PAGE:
Andy on Enterprise Software

Culturing BI projects

August 30, 2006

In a beye network article Gabriel Fuchs raises the issue of culture when it comes to business intelligence projects. I think the issue is valid, but it goes far beyond the rather crude generalisations about nationalities that he makes in the article.  In my experience corporate culture is every bit as important as the general culture of the country where you are doing the implementation.  Take two contrasting examples from the oil industry (I choose this because I have worked for both these companies): Exxon has a highly centralised culture driven from central office in the US.  Shell, by contrast, is decentralised in nature and is much more consensus oriented.  This is highly relevant when implementing a BI project, because in a company with a decentralised culture you need to take into account the needs of the local subsidiaries far more than in a centralised culture. In Shell, if something was decided centrally then this was a bit like traffic signals in Manila: they are a starting point for negotiation. Someone in central office could define some new reporting need or technical standard, but the subsidiaries had a high degree of leeway to ignore or subvert the recommendation (Shell is less decentralised now than it was, but even so it is still highly decentralised compared to Exxon).  In such situations it was important to get buy-in from all the potential influences in the project; for example it was wise to produce reports or BI capabilities that the subsidiaries find useful rather than just the notional project sponsors in central office.  By contrast in Exxon, while it is sensible practice to get buy-in, if you were in a hurry or things were intractable then central office would be able to ram decisions down the throats of the subsidiaries without much resistance.  Incidentally, both cultures have advantages and disadvantages, and both companies are highly successful, so it would be a mistake to think that one culture is inherently better than the other.

In BI projects such issues come up a lot when discussing things like data models, and agreeing on international coding structures v regional or local ones.  Sometimes projects that did not go well were ones where these inherent cultures were ignored.  For example Shell spent a lot of time and money trying to ram together five European SAP implementations, and ultimately failed to do so, ending up with five slightly different implementations.  There was no technical reason why this could not be done, or in truth any real business reason, but it went against the culture of the company, so encountered resistance at every level.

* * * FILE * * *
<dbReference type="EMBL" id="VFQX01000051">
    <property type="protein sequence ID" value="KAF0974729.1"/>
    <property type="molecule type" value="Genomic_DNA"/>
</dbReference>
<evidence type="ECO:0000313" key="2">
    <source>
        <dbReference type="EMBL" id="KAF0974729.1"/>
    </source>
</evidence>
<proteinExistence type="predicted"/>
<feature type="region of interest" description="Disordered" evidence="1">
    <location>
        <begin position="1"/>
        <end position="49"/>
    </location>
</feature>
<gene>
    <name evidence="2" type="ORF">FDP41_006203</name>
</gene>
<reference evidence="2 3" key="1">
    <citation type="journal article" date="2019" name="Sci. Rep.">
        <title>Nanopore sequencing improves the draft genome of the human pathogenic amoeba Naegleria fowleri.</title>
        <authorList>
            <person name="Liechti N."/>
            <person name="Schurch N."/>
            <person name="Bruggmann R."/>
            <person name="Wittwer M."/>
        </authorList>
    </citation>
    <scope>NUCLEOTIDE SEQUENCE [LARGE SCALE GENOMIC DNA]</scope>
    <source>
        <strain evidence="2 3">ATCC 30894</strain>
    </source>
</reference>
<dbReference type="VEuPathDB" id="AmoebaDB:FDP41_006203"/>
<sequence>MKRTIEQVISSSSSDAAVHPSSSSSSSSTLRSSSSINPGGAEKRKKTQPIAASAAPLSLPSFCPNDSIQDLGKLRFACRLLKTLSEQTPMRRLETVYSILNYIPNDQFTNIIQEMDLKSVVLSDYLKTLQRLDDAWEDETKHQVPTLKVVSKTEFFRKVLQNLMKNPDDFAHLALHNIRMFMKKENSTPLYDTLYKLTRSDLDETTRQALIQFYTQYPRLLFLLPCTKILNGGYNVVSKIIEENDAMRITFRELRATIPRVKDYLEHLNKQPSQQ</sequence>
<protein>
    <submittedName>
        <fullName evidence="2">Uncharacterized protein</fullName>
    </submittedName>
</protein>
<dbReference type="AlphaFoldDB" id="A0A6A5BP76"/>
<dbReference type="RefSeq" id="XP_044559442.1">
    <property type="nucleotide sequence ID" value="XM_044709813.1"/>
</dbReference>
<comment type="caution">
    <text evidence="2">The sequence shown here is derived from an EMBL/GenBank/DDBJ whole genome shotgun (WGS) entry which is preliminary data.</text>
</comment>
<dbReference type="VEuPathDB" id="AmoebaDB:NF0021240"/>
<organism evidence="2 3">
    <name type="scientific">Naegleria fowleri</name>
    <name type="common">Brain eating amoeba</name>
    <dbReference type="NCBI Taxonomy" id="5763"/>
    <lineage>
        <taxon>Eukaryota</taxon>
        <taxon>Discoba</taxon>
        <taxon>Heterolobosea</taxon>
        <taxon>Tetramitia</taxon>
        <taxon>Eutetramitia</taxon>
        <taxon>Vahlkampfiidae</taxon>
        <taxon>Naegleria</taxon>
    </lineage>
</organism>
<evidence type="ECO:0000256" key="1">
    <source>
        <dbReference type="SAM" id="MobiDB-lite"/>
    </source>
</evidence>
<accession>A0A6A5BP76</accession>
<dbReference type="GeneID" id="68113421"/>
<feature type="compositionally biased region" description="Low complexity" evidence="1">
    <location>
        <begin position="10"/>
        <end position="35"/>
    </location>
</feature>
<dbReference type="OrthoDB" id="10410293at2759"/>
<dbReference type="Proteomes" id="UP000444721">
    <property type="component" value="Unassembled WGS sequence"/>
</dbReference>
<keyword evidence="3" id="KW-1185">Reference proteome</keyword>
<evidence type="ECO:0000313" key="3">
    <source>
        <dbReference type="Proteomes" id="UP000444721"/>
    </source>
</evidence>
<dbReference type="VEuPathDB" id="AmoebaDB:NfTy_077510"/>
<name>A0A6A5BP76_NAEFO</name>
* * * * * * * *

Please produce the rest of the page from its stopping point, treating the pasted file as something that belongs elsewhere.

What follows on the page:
In my view such company cultural issues are very important to consider when carrying out enterprise BI projects, and are often ignored by external consultants or systems integrators who blindly follow what is in the project methodology handbook. 

1 comment so far

“In my view such company cultural issues are very important to consider when carrying out enterprise BI projects, and are often ignored by external consultants or systems integrators who blindly follow what is in the project methodology handbook.”

In my experience (some 18 years in BI with quite a large SI, this might be true, but it is maybe even more true for every “new kid on the management block” of the customer especially when the new kid (and that might be on quite a senior level) is on corporate center. In such a case you can – as an external consultant – talk form here to eternity about corporate culture (probably you’ve seen the company struggling for a number of years). And the answer is too often “Yes, but that was how we did it in the past, but now we are going to change things in my way” and what then???????



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